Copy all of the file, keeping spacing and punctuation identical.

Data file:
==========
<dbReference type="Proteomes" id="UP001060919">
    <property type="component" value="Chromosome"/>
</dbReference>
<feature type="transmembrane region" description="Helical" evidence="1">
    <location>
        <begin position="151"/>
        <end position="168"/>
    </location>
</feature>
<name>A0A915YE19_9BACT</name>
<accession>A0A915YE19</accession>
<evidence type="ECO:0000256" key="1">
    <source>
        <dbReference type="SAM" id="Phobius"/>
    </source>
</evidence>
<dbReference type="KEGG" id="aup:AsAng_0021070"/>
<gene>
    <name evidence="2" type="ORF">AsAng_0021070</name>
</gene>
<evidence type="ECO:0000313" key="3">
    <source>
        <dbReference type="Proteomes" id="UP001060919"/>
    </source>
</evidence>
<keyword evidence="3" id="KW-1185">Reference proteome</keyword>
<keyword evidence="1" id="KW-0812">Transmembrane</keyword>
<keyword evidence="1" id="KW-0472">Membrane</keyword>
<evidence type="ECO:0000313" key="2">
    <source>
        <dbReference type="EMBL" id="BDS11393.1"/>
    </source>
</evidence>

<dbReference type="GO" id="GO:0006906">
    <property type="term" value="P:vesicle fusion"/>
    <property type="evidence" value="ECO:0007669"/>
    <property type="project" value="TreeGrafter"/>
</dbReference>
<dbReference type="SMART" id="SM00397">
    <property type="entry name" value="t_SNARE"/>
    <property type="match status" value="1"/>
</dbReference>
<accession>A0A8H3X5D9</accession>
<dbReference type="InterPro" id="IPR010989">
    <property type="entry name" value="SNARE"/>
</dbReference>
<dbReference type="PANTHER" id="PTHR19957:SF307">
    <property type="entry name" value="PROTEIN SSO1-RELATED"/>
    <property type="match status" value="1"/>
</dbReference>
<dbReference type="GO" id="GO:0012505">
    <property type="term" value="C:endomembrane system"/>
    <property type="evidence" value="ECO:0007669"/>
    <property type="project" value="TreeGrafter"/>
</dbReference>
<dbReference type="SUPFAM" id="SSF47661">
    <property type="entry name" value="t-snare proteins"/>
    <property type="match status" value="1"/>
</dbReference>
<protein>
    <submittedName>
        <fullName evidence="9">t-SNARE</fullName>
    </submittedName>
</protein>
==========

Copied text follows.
<dbReference type="Proteomes" id="UP001060919">
    <property type="component" value="Chromosome"/>
</dbReference>
<feature type="transmembrane region" description="Helical" evidence="1">
    <location>
        <begin position="151"/>
        <end position="168"/>
    </location>
</feature>
<name>A0A915YE19_9BACT</name>
<accession>A0A915YE19</accession>
<evidence type="ECO:0000256" key="1">
    <source>
        <dbReference type="SAM" id="Phobius"/>
    </source>
</evidence>
<dbReference type="KEGG" id="aup:AsAng_0021070"/>
<gene>
    <name evidence="2" type="ORF">AsAng_0021070</name>
</gene>
<evidence type="ECO:0000313" key="3">
    <source>
        <dbReference type="Proteomes" id="UP001060919"/>
    </source>
</evidence>
<keyword evidence="3" id="KW-1185">Reference proteome</keyword>
<keyword evidence="1" id="KW-0812">Transmembrane</keyword>
<keyword evidence="1" id="KW-0472">Membrane</keyword>
<evidence type="ECO:0000313" key="2">
    <source>
        <dbReference type="EMBL" id="BDS11393.1"/>
    </source>
</evidence>

<dbReference type="GO" id="GO:0006906">
    <property type="term" value="P:vesicle fusion"/>
    <property type="evidence" value="ECO:0007669"/>
    <property type="project" value="TreeGrafter"/>
</dbReference>
<dbReference type="SMART" id="SM00397">
    <property type="entry name" value="t_SNARE"/>
    <property type="match status" value="1"/>
</dbReference>
<accession>A0A8H3X5D9</accession>
<dbReference type="InterPro" id="IPR010989">
    <property type="entry name" value="SNARE"/>
</dbReference>
<dbReference type="PANTHER" id="PTHR19957:SF307">
    <property type="entry name" value="PROTEIN SSO1-RELATED"/>
    <property type="match status" value="1"/>
</dbReference>
<dbReference type="GO" id="GO:0012505">
    <property type="term" value="C:endomembrane system"/>
    <property type="evidence" value="ECO:0007669"/>
    <property type="project" value="TreeGrafter"/>
</dbReference>
<dbReference type="SUPFAM" id="SSF47661">
    <property type="entry name" value="t-snare proteins"/>
    <property type="match status" value="1"/>
</dbReference>
<protein>
    <submittedName>
        <fullName evidence="9">t-SNARE</fullName>
    </submittedName>
</protein>